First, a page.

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College House traditionally houses first-year students.  While many undergraduates choose to remain in the same House throughout their four years at Penn, others who move off-campus or into a fraternity or sorority may carry their College House affiliation with them, keeping in close touch with the activities of their former housemates. More information about the College Houses is available at http://www.collegehouses.upenn.edu/.
Student Activities
Penn offers students countless opportunities to participate in University life outside the classroom. In addition to its 20 intercollegiate sports teams, the University is currently home to 41 performing arts groups that encompass everything from a cappella music to dance to interpretive theater. In addition, there are over 70 academic and educational clubs and societies, including tutoring initiatives in the city of Philadelphia, national honor societies, community service organizations and department-specific interest clubs. Groups with a political, religious, service, social or recreational focus abound, along with ample opportunity to participate in intramural sports including synchronized swimming, ice hockey and tae kwon do. Penn also hosts a thriving fraternity and sorority system, in which roughly 30% of undergraduates participate. The diversity of students and their interests and the vibrancy of extracurricular life at Penn ensures that every student can find his or her niche in the University community. To learn more about this rich co-curricular life, see http: //www.vpul.upenn.edu/osl/orgmain.html.
Officer Education Programs
The Naval Reserve Officer Training Corps at Penn offers students an opportunity to receive officer training while earning their undergraduate degrees. Students are also eligible to participate in the Air Force Reserve Officer Training Corps at St. Joseph’s University and the Army’s Reserve Officer Training Corps at Drexel University through cross-enrollment agreements. Upon successful completion of these programs, students are offered commissions in the Army, Navy, Marine Corps or Air Force. Scholarship students in these programs receive tuition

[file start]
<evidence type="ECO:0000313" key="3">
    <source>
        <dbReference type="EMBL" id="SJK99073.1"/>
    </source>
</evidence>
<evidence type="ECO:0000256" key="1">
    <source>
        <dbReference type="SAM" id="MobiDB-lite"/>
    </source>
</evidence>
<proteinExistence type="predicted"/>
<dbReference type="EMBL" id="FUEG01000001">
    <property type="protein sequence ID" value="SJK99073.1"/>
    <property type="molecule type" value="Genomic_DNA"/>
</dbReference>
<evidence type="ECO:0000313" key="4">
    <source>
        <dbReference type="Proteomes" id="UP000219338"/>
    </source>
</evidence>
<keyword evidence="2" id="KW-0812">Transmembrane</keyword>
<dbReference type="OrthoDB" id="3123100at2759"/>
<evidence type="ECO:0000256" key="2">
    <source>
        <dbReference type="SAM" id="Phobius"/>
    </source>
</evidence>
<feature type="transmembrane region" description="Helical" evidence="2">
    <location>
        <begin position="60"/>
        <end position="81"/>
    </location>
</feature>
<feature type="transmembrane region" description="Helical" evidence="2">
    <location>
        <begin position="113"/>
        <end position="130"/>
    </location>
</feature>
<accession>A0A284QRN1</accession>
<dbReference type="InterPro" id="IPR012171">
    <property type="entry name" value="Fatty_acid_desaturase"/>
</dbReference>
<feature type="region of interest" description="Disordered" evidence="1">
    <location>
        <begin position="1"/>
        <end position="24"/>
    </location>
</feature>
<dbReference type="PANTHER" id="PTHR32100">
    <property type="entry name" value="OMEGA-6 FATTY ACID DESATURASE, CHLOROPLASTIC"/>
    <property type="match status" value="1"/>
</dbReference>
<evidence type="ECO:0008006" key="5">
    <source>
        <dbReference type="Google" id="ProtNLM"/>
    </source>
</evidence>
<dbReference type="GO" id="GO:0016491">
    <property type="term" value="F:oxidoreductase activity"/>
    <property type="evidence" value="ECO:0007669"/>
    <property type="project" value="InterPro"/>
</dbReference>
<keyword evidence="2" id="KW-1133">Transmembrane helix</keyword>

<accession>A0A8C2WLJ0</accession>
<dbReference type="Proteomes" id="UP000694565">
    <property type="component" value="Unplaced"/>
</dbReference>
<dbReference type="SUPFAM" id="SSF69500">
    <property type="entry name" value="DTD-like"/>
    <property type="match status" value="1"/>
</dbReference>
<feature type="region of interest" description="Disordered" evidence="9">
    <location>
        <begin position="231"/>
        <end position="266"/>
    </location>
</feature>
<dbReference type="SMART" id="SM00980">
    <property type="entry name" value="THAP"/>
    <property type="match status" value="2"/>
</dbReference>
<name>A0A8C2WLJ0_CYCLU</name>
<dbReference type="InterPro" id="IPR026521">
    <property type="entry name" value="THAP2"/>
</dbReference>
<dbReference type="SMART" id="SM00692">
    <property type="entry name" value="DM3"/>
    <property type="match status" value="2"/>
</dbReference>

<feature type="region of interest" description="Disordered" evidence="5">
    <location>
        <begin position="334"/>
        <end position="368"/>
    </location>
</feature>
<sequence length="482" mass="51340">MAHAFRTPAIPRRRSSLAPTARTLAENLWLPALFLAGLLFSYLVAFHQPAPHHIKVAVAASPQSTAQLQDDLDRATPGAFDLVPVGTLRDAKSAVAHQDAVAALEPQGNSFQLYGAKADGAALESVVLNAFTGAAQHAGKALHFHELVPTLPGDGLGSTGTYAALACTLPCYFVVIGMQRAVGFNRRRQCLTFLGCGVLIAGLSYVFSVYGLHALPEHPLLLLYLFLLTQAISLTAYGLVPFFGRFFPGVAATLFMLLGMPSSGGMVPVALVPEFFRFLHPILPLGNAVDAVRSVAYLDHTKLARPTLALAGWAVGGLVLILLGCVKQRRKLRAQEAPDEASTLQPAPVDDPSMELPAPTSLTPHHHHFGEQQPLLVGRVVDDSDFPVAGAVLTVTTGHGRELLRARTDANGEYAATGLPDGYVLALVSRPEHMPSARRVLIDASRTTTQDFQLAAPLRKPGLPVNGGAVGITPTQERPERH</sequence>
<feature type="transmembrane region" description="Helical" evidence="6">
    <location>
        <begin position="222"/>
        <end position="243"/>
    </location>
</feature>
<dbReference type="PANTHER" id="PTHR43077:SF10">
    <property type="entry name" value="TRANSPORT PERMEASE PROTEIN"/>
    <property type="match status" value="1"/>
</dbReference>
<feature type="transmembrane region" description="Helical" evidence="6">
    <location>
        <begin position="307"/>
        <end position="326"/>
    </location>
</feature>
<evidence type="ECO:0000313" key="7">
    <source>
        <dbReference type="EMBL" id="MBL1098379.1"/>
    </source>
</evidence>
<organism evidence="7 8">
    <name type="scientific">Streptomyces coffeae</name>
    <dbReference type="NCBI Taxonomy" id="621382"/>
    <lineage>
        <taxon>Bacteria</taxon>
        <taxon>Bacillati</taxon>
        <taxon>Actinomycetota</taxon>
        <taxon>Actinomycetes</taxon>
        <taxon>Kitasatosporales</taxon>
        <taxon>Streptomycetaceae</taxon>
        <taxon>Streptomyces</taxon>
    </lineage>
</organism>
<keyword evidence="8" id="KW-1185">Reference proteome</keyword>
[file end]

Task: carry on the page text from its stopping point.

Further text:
assistance, a book stipend, and a monthly subsistence allowance. Other juniors and seniors in the program receive monthly subsistence allowances. Additional information about the NROTC program at Penn is available online at www.upenn.edu/nrotc/.  Information about cross-enrollment opportunities can be obtained by contacting the desired service’s office at its host university.
FINANCING YOUR EDUCATION
The University of Pennsylvania and its Student Financial Services Office are committed to making an Ivy League education affordable for everyone.  Through a variety of innovative financial options, Penn tailors financial aid packages to meet the individual needs of its students.  The University’s “need-blind” admissions policy ensures that no one is denied admission because he or she requires financial assistance.  Penn will meet 100% of each student’s financial need as determined by Student Financial Services.  Financial aid at Penn is awarded on the basis of financial need.  Financial need is the difference between Penn’s costs and the amount a student is expected to contribute (Educational Expense Budget - Family Contribution = Financial Need).  Penn does not rely on the federally-calculated family contributions, but rather carefully reviews all aid applications in order to allocate available aid resources as equitably and effectively as possible.  Student Financial Services determines a student’s need (for US. residents and/or permanent residents) based on information supplied in the CSS PROFILE, FAFSA (Free Application for Federal Student Aid) and other supporting documents. Almost 60% of Penn undergraduates receive some form of financial assistance, and 80% of freshman students applying for financial aid receive a need-based award.  The average aid award for entering freshmen in 2004 was $28,407 (combination of grant, loan, and part-time job).  There is no arbitrary income cutoff for aid eligibility.  Because each family is different and financial aid is determined by many factors, families are encouraged to apply if they are concerned about their ability to pay.
In addition, Penn offers low-cost credit and payment options, for students and parents.  Additional information is available at Student Financial Services, (215) 898-1988 or online at www.sfs.upenn.edu/home.

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